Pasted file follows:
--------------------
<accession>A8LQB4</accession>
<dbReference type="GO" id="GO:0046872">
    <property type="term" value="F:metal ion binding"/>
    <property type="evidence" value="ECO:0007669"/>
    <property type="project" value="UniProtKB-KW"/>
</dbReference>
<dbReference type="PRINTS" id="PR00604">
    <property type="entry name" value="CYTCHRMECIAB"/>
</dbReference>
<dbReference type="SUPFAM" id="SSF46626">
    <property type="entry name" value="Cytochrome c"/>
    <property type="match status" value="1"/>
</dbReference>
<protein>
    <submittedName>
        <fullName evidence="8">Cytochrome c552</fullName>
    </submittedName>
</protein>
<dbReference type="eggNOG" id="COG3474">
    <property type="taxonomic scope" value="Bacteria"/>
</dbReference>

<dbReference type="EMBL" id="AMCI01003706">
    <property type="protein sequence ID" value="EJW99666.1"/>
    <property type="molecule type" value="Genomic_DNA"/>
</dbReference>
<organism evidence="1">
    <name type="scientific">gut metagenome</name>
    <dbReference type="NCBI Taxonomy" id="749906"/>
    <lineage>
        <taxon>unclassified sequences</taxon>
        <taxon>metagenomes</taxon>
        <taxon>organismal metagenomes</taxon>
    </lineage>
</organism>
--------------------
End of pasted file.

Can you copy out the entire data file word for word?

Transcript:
<accession>A8LQB4</accession>
<dbReference type="GO" id="GO:0046872">
    <property type="term" value="F:metal ion binding"/>
    <property type="evidence" value="ECO:0007669"/>
    <property type="project" value="UniProtKB-KW"/>
</dbReference>
<dbReference type="PRINTS" id="PR00604">
    <property type="entry name" value="CYTCHRMECIAB"/>
</dbReference>
<dbReference type="SUPFAM" id="SSF46626">
    <property type="entry name" value="Cytochrome c"/>
    <property type="match status" value="1"/>
</dbReference>
<protein>
    <submittedName>
        <fullName evidence="8">Cytochrome c552</fullName>
    </submittedName>
</protein>
<dbReference type="eggNOG" id="COG3474">
    <property type="taxonomic scope" value="Bacteria"/>
</dbReference>

<dbReference type="EMBL" id="AMCI01003706">
    <property type="protein sequence ID" value="EJW99666.1"/>
    <property type="molecule type" value="Genomic_DNA"/>
</dbReference>
<organism evidence="1">
    <name type="scientific">gut metagenome</name>
    <dbReference type="NCBI Taxonomy" id="749906"/>
    <lineage>
        <taxon>unclassified sequences</taxon>
        <taxon>metagenomes</taxon>
        <taxon>organismal metagenomes</taxon>
    </lineage>
</organism>